Saturday , June 25 2022

3D Printed Precision Parts from Fake Moon Dust Brings Us One Step to Living on Mars



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Mars lacks much of the natural resources that we trust in the world, and astronauts who try to colonize or visit only, the red planet can only provide a limited supply of material. Learning to deal with what Mars has to offer is one of the biggest challenges of visiting our nearest neighbor, but the results of the latest 3D printing experiments by the European Space Agency prove that this is not impossible.

We've sent Mars probes and rockets, but so far it's just a one-way trip. Our knowledge of what Mars has done is limited to what the Spirit and Opportunity are able to learn from the examples and to work on the Martian meteorites that are heading towards the Earth. If there's anything we're missing, like our moon, Mars, it's dust.

Therefore, as a stance against real Mars compounds, researchers have turned into a simulated version of the lunar lands, also known as lunar territory.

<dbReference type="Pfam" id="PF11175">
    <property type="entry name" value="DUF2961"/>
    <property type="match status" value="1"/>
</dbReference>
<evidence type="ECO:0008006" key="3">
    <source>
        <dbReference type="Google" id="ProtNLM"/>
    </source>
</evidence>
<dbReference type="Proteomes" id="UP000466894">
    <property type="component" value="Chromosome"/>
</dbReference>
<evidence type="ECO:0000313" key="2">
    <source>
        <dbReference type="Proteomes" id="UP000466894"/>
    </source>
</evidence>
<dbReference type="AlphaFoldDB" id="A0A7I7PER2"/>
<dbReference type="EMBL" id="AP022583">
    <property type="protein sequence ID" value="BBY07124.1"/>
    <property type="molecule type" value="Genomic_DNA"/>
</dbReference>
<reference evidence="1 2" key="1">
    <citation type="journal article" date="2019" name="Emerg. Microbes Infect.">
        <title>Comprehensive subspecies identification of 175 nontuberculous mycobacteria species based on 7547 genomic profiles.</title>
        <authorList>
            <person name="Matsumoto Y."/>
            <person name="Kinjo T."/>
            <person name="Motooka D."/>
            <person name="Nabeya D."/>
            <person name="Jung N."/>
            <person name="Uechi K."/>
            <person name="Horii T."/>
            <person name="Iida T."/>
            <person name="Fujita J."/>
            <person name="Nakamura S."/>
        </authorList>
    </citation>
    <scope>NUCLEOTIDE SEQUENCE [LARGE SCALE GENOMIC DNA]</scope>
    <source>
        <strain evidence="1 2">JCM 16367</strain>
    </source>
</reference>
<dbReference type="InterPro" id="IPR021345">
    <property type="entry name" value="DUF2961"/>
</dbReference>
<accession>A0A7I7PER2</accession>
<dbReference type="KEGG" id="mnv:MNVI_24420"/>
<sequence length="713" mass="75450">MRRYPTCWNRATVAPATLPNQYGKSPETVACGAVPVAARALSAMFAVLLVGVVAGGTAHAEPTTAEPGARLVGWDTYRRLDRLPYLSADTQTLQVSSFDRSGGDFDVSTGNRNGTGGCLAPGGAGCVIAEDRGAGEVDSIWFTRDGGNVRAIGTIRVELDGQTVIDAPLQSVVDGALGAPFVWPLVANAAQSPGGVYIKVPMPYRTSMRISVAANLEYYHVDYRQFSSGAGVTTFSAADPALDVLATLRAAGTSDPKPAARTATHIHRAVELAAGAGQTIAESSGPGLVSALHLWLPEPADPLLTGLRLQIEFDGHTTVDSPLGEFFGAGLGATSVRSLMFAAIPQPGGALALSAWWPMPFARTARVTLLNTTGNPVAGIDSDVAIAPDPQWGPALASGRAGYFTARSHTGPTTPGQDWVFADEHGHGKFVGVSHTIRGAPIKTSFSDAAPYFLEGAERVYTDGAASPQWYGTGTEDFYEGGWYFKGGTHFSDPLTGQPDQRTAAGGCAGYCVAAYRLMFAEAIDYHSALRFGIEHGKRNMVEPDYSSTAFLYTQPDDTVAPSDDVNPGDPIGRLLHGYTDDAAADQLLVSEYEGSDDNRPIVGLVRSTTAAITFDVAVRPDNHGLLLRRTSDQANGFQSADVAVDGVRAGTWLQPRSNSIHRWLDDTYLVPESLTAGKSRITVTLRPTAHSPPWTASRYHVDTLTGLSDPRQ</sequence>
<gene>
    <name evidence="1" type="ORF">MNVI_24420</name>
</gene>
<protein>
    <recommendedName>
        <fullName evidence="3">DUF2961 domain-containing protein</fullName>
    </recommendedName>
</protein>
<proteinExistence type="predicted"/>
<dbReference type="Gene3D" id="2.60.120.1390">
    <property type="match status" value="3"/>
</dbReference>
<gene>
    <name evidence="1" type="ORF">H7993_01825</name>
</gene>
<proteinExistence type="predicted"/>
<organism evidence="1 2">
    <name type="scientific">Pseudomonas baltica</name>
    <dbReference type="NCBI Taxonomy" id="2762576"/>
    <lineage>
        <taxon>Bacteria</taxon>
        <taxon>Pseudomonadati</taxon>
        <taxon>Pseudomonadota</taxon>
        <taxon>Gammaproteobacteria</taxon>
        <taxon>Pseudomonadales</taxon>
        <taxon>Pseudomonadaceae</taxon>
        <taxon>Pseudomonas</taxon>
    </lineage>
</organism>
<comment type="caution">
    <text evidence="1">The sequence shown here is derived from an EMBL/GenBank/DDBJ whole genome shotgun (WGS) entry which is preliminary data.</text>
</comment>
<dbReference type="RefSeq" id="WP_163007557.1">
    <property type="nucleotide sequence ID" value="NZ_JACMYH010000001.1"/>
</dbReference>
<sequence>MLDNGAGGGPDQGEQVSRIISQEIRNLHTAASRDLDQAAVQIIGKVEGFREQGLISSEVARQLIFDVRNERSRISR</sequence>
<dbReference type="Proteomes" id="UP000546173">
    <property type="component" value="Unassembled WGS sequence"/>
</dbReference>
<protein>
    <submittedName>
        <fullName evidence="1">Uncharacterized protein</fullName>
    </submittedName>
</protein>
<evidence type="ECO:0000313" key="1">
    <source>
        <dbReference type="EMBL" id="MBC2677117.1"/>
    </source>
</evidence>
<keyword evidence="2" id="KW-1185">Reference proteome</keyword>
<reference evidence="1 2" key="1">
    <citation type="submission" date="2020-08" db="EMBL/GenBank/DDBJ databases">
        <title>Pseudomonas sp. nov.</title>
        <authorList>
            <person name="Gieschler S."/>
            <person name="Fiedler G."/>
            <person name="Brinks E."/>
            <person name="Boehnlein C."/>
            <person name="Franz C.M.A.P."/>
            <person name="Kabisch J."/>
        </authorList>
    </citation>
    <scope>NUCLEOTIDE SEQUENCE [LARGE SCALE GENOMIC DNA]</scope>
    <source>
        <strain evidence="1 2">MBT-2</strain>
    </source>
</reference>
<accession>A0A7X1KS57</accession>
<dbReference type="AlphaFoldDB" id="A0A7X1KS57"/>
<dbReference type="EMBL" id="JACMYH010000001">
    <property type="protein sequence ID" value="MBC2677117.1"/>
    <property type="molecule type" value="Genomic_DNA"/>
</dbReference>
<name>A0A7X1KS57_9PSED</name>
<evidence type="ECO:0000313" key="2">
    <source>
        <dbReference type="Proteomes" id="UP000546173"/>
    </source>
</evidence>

Working with an Australian company called Lithoz, ESA 3D has printed an example of various parts using a light-sensitive binding agent, made of self-silicon, aluminum, calcium and iron oxides. very fine powder.

Instead of heating the mixture, rather than extruding it as hot glue and allowing it to cool and harden, the 3D-printing technique used here leaves layers of very fine regolith mixture exposed to light and causing the binder to solidify. .

The pieces are then cooked in an oven to form a solid, ceramic material which is not only strong, but also has a uniform and uniform surface structure, so that they are compatible with machined pieces of very high precision. If you hold a 3D printed object made of molten plastic, it is easy to detect the obvious defects on the surface and is problematic for use in sensitive machines.

The next step of the ESA is to thoroughly test the durability and durability of these 3D printed parts to determine whether they can continue to experience space travel challenges and in a challenging environment. In the end, instead of pulling up a trailer filled with spare parts, a manned mission to Mars would have to bring a digital archive, a 3D printer, and perhaps a bucket to collect all parts used in the ship and other structures. soil.

[European Space Agency via designboom]
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